June 3, 2012
With the past week’s dismal US jobs data, signs of increasing financial strain in Europe and discouraging news from China, the proposition that the global economy is returning to a path of healthy growth looks highly implausible.
It is more likely that a pessimistic view is again taking over as falling incomes lead to falling confidence that leads to reduced spending and yet further declines in income. Financial strains hurt the real economy, especially in Europe, and reinforce existing strains. And export-dependent emerging markets suffer as the economies of the industrialised world weaken.
The question is not whether the current policy path is acceptable. The question is what should be done? To come up with a viable solution, consider the remarkable level of interest rates in much of the industrialised economies. The US government can borrow in nominal terms at about 0.5 per cent for five years, 1.5 per cent for 10 years and 2.5 per cent for 30 years. Rates are considerably lower in Germany and still lower in Japan.
Even more remarkable are the interest rates on inflation-protected bonds. In real terms, the world is prepared to pay the US more than 100 basis points to store its money for five years and more than 50 basis points for 10 years. Maturities would have to reach more than 20 years before the interest rates on indexed bonds become positive. Again, real rates are even lower in Germany and Japan. Remarkably, the UK borrowed money last week for 50 years at a real rate of 4 basis points.
These low rates even on long maturities mean that markets are offering the opportunity to lock in low long-term borrowing costs. In the US, for example, the government could commit to borrowing five-year money in five years at a nominal cost of about 2.5 per cent and at a real cost very close to zero.
What does all this say about macroeconomic policy? Many in both the US and Europe are arguing for further quantitative easing to bring down longer-term interest rates. This may be appropriate given that there is a much greater danger from policy underreacting to current economic weakness than from it overreacting.
However, one has to wonder how much investment businesses are unwilling to undertake at extraordinarily low interest rates that they would be willing to with rates reduced by yet another 25 or 50 basis points. It is also worth querying the quality of projects that businesses judge unprofitable at a -60 basis point real interest rate but choose to undertake at a still more negative real interest rate. There is also the question of whether extremely low safe real interest rates promote bubbles of various kinds.
There is also an oddity in this renewed emphasis on quantitative easing. The essential aim of such policies is to shorten the debt held by the public or issued by the consolidated public sector comprising both the government and central bank. Any rational chief financial officer in the private sector would see this as a moment to extend debt maturities and lock in low rates – exactly the opposite of what central banks are doing. In the US Treasury, for example, discussions of debt management policy have had exactly this emphasis. But the Treasury alone does not control the maturity of debt when the central bank is active in all debt markets.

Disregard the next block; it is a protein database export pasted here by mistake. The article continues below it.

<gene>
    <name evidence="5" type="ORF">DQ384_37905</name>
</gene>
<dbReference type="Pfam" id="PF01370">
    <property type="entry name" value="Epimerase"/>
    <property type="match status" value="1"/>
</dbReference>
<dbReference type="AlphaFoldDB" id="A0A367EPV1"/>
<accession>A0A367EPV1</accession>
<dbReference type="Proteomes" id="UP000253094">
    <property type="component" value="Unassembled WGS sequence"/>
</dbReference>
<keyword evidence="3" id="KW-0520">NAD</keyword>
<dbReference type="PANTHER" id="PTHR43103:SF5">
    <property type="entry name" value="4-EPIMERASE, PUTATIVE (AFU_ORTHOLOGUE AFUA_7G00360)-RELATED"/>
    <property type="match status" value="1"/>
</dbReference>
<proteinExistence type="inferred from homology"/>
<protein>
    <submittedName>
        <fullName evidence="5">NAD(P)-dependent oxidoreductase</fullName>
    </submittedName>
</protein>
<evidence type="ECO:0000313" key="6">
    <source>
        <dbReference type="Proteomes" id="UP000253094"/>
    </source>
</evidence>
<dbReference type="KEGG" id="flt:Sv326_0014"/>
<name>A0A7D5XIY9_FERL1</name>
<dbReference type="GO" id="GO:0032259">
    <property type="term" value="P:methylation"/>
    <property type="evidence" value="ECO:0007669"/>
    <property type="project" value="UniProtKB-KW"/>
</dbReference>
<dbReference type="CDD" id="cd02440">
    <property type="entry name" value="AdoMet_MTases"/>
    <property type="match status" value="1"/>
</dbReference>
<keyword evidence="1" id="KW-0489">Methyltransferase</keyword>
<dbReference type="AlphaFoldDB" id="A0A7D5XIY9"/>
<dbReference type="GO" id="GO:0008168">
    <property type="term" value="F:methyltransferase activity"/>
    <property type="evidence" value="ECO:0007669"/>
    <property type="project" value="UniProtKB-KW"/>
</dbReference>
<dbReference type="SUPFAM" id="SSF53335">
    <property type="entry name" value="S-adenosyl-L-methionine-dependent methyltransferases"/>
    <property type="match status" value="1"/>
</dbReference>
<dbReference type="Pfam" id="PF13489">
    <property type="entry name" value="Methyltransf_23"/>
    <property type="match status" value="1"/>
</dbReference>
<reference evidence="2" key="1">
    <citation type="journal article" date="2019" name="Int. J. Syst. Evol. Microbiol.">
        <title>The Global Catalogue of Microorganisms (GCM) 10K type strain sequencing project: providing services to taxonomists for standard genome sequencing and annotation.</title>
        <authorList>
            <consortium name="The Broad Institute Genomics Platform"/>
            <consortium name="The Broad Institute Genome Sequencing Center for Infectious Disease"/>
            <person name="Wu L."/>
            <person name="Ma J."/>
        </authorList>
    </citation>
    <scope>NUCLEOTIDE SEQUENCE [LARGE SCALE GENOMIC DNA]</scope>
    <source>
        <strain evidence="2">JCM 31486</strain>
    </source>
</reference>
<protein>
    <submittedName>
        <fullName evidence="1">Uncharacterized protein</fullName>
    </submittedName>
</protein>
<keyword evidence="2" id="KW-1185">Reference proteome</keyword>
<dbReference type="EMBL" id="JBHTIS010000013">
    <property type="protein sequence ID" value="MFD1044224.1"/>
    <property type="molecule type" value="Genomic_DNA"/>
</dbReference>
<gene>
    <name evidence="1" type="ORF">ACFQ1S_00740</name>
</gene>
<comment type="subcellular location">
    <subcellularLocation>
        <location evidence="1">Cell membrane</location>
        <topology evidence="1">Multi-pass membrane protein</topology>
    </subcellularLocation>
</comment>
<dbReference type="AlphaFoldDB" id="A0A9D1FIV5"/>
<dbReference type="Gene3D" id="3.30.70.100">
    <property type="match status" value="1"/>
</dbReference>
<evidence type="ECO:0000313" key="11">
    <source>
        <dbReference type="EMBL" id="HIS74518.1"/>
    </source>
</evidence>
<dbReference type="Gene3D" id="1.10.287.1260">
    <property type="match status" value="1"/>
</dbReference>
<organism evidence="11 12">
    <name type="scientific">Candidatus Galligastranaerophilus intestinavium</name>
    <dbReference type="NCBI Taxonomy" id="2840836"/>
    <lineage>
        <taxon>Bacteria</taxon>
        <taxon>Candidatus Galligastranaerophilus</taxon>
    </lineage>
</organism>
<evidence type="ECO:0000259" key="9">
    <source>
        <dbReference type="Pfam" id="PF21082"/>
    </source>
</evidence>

So, what is to be done? Rather than focusing on lowering already epically low rates, governments that enjoy such low borrowing costs can improve their creditworthiness by borrowing more not less. They can also invest in improving their future fiscal position, even assuming that no positive demand stimulus effects are likely to materialise. At a time of negative real rates, accelerating any necessary maintenance project and issuing debt leave the state richer not poorer; this assumes that maintenance costs rise at or above the general inflation rate.
As my fellow Harvard economist Martin Feldstein has pointed out, this principle applies to accelerating replacement cycles for military supplies. Similarly, government decisions to issue debt and then buy space that is currently being leased will improve the government’s financial position. That is, as long as the interest rate on debt is less than the ratio of rents to building values, a condition almost certain to be met in a world of government borrowing rates of less than 2 per cent.
These examples are the place to begin because they involve what is in effect an arbitrage, whereby the government uses its credit to deliver essentially the same bundle of services at a lower cost. It would be amazing if there were not many public investment projects with certain equivalent real returns well above zero. Consider a $1 project that yielded even a permanent 4 cents a year in real terms increment to GDP by expanding the economy’s capacity or its ability to innovate. Depending on where it was undertaken, this project would yield at least 1 cent a year in government revenue. At any real interest rate below 1 per cent, the project pays for itself even before taking into account any Keynesian effects.
This logic suggests that countries regarded as havens that can borrow long-term at a very low cost should be rushing to take advantage of the opportunity. This is a view that should be shared by those most alarmed about looming debt crises because the greater your concern about the ability to borrow in the future, the stronger the case for borrowing for the long term today.
There is, of course, still the question of whether more borrowing will increase anxiety about a government’s creditworthiness. It should not, as long as the proceeds of borrowing are used either to reduce future spending or raise future incomes.
Any rational business leader would use a moment like this to term out its debt. Governments in the industrialised world should too.
The writer is the Charles W. Eliot university professor at Harvard University and a former US Treasury secretary.